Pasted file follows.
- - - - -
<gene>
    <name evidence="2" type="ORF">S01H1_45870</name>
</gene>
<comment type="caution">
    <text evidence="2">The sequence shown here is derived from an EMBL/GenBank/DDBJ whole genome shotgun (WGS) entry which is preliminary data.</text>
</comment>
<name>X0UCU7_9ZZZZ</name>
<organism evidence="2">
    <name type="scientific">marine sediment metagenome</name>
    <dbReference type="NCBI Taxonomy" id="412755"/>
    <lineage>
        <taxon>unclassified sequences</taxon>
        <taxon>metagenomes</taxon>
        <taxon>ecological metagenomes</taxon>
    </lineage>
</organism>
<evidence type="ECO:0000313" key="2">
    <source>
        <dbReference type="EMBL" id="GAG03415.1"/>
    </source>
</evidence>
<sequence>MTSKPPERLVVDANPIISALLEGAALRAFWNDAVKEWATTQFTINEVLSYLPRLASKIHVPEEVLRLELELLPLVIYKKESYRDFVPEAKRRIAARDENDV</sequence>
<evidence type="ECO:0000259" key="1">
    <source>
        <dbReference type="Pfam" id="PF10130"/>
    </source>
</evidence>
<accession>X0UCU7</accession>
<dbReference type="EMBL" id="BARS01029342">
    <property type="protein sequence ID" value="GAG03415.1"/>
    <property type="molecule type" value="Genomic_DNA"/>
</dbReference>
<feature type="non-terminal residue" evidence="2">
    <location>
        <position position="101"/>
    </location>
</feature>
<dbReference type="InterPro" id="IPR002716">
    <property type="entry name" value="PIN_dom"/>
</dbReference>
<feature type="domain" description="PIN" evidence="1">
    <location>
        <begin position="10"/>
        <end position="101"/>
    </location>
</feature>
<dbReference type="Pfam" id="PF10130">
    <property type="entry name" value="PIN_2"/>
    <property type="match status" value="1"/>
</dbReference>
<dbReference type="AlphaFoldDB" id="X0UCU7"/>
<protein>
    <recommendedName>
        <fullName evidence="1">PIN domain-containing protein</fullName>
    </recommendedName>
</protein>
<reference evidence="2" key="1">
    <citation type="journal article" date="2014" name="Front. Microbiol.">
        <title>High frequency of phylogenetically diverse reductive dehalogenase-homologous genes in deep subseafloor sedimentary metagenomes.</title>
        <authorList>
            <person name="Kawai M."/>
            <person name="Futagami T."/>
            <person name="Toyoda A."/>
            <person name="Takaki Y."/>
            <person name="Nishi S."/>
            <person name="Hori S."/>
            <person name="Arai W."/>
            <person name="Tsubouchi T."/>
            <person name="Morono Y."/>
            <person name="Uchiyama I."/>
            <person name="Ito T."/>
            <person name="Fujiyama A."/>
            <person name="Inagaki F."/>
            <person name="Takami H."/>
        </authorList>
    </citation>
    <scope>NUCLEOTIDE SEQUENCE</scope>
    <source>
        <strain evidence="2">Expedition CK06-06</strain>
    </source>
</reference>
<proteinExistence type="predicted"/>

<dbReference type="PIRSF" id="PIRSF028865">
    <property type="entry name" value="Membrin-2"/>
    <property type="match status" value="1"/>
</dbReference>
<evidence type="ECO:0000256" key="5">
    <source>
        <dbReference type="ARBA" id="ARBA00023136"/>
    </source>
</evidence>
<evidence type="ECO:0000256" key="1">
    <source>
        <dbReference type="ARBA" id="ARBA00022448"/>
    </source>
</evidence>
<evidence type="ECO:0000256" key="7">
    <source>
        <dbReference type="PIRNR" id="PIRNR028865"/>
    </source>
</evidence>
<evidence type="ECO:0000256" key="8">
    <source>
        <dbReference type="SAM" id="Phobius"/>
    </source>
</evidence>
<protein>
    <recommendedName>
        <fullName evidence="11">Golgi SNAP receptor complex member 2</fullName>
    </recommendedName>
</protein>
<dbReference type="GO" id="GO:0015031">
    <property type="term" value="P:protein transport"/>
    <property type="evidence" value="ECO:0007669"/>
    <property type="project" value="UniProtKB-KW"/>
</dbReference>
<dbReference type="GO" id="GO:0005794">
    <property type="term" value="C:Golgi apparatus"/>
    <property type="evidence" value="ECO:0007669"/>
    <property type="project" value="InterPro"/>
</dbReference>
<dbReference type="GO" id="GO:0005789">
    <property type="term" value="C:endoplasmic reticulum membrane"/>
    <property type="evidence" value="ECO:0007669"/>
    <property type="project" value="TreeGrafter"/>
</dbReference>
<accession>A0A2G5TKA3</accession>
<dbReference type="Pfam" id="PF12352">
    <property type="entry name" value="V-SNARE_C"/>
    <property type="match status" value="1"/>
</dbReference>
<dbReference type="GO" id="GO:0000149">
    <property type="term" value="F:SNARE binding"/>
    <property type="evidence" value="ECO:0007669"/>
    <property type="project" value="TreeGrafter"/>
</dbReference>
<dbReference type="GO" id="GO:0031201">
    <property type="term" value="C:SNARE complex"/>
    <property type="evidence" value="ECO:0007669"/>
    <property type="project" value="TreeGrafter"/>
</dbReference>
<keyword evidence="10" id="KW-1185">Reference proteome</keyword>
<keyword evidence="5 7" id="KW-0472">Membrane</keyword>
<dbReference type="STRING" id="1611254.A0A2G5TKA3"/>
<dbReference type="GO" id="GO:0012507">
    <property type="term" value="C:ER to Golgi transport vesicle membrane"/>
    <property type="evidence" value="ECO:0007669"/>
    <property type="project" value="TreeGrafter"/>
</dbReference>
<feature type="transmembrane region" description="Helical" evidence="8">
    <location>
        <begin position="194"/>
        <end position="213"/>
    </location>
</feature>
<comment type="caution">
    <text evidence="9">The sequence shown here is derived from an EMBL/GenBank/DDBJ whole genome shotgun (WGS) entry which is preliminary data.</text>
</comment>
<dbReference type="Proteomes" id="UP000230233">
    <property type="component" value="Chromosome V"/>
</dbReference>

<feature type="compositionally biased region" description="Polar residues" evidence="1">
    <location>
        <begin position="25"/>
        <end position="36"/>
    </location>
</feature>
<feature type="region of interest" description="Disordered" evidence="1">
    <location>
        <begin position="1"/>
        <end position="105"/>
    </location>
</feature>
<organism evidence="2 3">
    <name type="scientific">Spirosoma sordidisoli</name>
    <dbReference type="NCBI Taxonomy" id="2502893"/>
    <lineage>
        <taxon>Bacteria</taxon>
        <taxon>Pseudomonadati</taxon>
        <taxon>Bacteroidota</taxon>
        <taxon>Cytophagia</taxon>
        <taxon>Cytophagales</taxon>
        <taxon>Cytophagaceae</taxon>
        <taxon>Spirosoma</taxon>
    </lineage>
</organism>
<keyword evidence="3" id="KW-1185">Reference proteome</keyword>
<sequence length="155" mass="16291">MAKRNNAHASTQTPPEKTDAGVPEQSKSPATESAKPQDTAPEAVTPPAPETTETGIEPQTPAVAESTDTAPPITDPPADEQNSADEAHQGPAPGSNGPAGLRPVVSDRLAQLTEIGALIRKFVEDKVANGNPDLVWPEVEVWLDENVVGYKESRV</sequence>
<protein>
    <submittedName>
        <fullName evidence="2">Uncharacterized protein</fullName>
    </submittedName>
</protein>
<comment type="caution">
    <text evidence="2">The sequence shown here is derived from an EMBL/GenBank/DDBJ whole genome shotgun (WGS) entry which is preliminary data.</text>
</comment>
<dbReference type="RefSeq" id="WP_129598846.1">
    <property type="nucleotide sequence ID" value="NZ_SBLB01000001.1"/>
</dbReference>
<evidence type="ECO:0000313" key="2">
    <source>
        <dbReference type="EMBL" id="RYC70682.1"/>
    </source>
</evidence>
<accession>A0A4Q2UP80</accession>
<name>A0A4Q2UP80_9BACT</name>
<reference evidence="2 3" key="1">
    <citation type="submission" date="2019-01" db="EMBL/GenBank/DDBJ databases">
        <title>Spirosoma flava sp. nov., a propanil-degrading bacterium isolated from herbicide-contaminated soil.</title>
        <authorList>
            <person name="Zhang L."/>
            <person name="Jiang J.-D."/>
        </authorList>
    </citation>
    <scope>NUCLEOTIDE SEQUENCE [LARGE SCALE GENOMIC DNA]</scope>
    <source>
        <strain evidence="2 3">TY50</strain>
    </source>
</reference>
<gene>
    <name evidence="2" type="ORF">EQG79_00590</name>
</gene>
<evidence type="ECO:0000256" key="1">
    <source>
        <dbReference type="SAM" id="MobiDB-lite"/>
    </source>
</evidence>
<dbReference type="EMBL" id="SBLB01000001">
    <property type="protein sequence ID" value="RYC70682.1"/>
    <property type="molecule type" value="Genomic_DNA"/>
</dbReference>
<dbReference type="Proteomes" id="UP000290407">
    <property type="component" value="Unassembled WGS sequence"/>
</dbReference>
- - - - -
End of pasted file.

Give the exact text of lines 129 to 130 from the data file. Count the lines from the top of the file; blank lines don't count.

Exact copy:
    <property type="entry name" value="V-SNARE_C"/>
    <property type="match status" value="1"/>